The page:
If you and your spouse are getting a divorce, then you may be searching for the best way to resolve your problems and divide up your shared estate, without having to go before a court of law. Divorce mediation is way for the both of you to sit down together, outside of a court of law to discuss how to properly divide up your assets and dissolve your marriage. In some cases this can make the entire divorce process go smoother and be less stressful.

What Exactly Does Mediation Involve?

This process is different from having judge determine who gets what when a marriage is dissolved. This is a process that uses an independent mediator to determine who should get what during a divorce. The process typically works like this: you and your spouse will meet with a pre-determined mediator. The mediator will not be directly tied to either of you and therefore should be impartial. These mediation sessions may go on for a few days or they could last for weeks. A divorce mediator can be and often is a lawyer, but they are not required to be an attorney. Each of you will explain your claim to the assets and why you should get what specific assets you want from the divorce. The mediator will listen to both sides and will draw up recommendations regarding the division of the couple's assets. Once the mediator has written up their advice, each of you will take that advice to your divorce lawyer for a consultation.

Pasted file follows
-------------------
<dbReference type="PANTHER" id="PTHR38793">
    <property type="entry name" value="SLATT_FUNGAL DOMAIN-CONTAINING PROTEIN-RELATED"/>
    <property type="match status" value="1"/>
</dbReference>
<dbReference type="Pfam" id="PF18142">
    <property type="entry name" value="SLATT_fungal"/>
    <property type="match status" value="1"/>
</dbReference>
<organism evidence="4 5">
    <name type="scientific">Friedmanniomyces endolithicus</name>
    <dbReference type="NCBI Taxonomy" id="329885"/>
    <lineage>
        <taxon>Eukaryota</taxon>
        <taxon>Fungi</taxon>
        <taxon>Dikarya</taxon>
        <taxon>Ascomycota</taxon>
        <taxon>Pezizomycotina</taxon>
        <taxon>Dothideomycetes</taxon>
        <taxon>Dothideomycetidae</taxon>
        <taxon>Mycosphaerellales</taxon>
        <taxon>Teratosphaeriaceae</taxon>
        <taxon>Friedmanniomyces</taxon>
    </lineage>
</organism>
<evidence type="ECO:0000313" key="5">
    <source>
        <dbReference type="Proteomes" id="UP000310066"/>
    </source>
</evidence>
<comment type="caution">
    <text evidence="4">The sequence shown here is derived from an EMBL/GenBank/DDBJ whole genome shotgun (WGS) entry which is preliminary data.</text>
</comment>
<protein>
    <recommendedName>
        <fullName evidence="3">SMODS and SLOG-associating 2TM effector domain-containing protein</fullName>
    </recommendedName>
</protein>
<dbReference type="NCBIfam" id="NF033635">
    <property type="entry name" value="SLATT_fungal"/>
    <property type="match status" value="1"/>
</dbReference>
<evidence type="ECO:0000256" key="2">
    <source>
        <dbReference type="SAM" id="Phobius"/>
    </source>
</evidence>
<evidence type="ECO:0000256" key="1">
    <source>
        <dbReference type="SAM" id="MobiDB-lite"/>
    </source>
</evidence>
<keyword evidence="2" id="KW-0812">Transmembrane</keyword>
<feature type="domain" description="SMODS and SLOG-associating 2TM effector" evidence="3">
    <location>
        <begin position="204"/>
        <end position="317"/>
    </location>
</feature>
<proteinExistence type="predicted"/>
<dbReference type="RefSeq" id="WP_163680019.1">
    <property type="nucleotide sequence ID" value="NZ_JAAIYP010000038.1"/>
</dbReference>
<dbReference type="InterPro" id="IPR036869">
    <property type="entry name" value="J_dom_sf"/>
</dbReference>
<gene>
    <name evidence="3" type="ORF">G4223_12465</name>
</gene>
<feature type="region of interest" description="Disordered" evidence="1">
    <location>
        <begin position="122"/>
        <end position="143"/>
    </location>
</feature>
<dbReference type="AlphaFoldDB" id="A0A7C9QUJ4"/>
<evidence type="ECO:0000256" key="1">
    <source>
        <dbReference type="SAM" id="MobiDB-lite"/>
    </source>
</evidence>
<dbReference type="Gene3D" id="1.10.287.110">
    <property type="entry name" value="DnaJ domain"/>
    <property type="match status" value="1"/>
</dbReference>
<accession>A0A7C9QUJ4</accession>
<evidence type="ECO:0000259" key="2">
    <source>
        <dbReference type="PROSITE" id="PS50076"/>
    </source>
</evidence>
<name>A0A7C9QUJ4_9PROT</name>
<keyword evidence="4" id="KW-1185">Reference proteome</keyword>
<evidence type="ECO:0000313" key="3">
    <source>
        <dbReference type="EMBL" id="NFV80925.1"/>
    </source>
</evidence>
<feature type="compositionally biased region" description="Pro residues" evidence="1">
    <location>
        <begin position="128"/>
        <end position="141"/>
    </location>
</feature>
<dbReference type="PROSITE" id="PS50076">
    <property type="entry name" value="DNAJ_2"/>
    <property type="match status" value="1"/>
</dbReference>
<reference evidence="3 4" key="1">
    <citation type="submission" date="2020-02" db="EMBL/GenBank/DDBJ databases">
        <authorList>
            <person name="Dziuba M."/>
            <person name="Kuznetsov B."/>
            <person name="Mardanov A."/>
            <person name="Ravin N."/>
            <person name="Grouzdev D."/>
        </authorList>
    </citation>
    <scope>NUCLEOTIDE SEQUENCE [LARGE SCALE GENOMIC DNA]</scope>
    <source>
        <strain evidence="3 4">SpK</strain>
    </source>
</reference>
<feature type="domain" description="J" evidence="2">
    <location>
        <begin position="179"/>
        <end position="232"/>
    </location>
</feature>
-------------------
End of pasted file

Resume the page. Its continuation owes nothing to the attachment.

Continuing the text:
When Should You Consider It?

There are several situations that may warrant the use of a divorce mediator. This type of divorce agreement is usually the best option for couples who are on good terms and are on the same page regarding the dissolution of their marriage. It is also a good choice for couples who want to avoid going to court. Couples who are in agreement about getting divorced and who want to equally divide up their assets may choose to use mediation. They may or may not be disputing who gets what assets or who pays what in support. Often times, a divorcing couple will use a divorce mediator because they want to avoid using lawyers, which can be rather expensive. Mediation techniques are also better suited to couples who are fully aware of all of the different assets each of them owns. In general, divorce mediation may not be the best choice for couples who are not in agreement about getting divorced, who are extremely angry and spiteful to one another and who are not fully aware of what types of assets each partner owns.

Disadvantages of Using A Mediator

There are some disadvantages of using a mediator rather than going before a judge. A mediator can only make recommendations for the divorcing couple to voluntarily follow, but they are not judges and therefore cannot force anyone to do anything. Also, mediators are supposed to be unbiased, but if their recommendation heavily favors one party over the other they could be accused of favoritism.

Author's Bio: 

Smith Barlay has a wild passion of IT, especially IT Certifications, IT Exams, Internet, Searchengine Optimization techniques and Social Media.